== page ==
During summer 2008, EPA initiated the Remedial Investigation or "RI". The primary objectives of the RI are to determine the nature and extent of contamination and to gather sufficient information so that EPA can select a remedy that eliminates, reduces, or controls risks to human health.
During the course of the RI, EPA identified five Areas of Interest (AOI):
- Iron King Mine – Includes the Iron King Mine Proper Area, Iron King Mine Operations Area, Former Fertilizer Plant Area, Salvage Yard, and ancillary associated properties.
- Humboldt Smelter – Includes several abandoned buildings, a smelter stack, a tailings pile, a smelter ash pile, and a slag pile.
- Waterways – Includes the Chaparral Gulch, Galena Gulch, Agua Fria River, and adjoining drainage channels and outfalls.
- In-Town Soil – Includes residential, background, and ancillary properties
- Ground Water – Includes shallow alluvium and deep bedrock ground water
EPA conducted the following tasks as part of the RI:
- Collected over a thousand soil samples in the mine and smelter areas, residential yards, and the Humboldt Elementary School
- Collected background data for site contaminants
- Conducted water quality monitoring at six new groundwater monitoring wells and over 50 private well and tap water locations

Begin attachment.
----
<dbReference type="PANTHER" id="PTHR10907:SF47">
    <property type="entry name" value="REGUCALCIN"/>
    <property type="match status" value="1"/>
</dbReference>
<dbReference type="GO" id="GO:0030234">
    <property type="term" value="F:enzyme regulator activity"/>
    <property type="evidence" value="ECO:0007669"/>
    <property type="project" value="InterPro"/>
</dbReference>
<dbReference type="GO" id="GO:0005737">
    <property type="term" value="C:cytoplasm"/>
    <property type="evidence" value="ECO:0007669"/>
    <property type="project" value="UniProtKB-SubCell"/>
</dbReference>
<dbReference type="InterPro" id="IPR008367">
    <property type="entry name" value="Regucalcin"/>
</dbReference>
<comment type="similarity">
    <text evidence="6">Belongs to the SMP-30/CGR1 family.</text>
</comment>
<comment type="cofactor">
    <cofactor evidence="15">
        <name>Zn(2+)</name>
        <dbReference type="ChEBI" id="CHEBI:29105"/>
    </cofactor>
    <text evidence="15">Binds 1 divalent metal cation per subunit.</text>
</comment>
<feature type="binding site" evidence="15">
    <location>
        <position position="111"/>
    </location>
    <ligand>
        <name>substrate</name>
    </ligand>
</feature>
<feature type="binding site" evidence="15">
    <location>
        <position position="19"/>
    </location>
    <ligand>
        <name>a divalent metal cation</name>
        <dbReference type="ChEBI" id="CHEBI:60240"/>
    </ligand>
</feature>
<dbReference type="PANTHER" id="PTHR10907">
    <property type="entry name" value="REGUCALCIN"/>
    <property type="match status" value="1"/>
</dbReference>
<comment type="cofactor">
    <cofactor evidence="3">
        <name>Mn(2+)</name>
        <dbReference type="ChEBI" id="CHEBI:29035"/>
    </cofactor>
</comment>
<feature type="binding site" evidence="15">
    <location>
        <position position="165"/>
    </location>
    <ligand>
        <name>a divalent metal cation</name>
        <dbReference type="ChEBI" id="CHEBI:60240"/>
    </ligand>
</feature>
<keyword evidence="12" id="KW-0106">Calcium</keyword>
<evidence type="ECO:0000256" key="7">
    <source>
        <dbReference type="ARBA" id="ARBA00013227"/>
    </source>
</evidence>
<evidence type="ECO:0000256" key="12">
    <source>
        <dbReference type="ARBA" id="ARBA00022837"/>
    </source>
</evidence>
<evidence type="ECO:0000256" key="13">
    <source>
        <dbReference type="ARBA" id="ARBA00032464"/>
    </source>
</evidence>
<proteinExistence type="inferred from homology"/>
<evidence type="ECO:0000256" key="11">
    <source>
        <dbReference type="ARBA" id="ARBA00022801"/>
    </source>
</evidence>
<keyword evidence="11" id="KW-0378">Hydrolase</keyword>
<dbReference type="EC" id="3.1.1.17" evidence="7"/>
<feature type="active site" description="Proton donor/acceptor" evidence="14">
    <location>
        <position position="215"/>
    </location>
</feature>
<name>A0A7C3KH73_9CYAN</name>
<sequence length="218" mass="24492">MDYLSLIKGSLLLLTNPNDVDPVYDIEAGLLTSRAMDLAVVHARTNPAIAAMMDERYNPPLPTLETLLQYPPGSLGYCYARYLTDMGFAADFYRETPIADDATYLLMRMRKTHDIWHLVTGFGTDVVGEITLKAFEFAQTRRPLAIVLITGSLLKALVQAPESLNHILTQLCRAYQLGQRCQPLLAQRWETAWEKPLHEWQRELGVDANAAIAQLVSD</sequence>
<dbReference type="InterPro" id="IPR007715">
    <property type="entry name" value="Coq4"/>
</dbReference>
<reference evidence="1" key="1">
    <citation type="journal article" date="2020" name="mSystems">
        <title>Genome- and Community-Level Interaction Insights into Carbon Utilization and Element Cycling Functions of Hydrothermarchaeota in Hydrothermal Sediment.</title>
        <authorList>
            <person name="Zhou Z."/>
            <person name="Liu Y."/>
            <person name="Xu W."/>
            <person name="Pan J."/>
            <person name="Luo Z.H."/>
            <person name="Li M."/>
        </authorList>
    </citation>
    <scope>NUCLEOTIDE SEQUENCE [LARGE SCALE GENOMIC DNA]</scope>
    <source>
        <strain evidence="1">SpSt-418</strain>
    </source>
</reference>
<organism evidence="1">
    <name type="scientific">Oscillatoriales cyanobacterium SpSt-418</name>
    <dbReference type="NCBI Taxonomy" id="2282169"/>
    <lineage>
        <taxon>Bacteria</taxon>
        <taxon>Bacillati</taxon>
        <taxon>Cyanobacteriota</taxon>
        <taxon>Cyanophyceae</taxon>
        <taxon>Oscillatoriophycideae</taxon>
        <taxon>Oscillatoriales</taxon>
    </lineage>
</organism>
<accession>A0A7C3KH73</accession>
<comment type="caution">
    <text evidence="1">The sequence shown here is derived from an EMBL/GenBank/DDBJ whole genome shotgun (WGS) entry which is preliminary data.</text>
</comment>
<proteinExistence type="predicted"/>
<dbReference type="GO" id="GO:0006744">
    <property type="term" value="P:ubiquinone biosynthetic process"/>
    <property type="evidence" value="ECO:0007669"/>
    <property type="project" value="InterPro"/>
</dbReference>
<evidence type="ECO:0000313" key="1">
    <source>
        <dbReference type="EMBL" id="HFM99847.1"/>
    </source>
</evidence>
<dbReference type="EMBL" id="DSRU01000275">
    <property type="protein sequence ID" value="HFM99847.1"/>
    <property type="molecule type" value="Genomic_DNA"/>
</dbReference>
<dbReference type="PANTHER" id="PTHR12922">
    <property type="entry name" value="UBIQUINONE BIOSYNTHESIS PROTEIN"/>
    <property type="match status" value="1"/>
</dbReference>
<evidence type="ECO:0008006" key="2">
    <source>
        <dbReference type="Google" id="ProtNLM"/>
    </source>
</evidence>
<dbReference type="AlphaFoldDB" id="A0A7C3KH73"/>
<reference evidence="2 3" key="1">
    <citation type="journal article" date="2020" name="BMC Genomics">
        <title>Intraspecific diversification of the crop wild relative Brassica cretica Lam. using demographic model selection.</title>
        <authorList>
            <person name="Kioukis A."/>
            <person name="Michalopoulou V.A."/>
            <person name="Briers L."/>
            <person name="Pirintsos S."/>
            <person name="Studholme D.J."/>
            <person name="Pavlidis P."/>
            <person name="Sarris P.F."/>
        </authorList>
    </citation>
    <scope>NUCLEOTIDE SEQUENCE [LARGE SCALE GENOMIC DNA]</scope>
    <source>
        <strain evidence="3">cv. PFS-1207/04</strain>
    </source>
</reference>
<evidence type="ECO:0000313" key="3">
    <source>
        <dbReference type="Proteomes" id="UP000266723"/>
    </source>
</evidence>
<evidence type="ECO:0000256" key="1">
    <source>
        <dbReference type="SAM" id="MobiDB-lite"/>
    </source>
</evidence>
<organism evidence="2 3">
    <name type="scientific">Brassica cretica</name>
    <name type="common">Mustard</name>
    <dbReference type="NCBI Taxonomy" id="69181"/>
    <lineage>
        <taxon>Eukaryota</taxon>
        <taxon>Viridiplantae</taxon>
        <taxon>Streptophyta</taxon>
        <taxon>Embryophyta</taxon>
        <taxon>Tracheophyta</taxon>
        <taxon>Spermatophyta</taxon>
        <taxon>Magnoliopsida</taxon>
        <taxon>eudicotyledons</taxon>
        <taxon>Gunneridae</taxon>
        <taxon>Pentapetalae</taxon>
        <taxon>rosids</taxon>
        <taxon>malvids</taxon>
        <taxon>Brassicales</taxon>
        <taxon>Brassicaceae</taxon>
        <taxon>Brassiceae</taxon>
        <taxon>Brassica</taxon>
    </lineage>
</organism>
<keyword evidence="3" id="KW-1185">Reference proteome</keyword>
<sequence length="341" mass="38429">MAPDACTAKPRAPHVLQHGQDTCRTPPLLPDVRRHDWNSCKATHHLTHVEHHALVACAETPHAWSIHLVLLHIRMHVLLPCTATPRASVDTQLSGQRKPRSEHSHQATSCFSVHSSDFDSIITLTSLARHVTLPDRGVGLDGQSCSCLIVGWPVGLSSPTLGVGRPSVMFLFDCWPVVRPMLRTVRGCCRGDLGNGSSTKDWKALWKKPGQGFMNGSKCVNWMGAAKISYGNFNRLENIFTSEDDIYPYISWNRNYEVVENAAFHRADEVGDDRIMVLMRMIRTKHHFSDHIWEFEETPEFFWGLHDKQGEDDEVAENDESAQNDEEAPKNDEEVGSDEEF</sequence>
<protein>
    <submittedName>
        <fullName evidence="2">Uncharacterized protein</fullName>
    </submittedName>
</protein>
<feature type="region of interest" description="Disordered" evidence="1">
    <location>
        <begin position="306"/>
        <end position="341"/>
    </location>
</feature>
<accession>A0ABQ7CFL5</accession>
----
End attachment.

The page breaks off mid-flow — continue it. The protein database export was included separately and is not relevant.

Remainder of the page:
- Conducted a storm water evaluation
- Developed volume estimates for waste and tailings piles
- Collected surface water samples along the Agua Fria River, the Galena Gulch, and the Chaparral Gulch
- Conducted air monitoring at ten air monitoring stations for 11 months
- Conducted an Ecological Habitat Survey
- Conducted a Cultural Resource and Historic Building Survey
- Conducted a Wetlands Assessment
- Collaborated with the University of Arizona on three site research projects
- Initiated a Reuse Assessment
The results of the RI are compiled in the RI Report, which is an in-depth document that identifies source areas, defines the nature and extent of contamination, and presents a summary of human health and ecological risks. A copy of the RI Report is available at the Dewey-Humboldt Library and EPA Superfund Records Center and can also be found electronically below. A summary of the RI results is presented in the factsheet dated April 5, 2010, which can also be found below.
Please send any questions or comments on the RI Report to Jeff Dhont, contact information provided below.
Data collected during the RI influences the development of cleanup options for the Site. The detailed development and analysis of cleanup options is called the Feasibility Study. During the Feasibility Study, the advantages and disadvantages of each cleanup method are explored. EPA, working in conjunction with ADEQ, will propose a recommended cleanup option for the Site in the Proposed Plan, which is accompanied with a public comment period. The Feasibility Study is currently underway.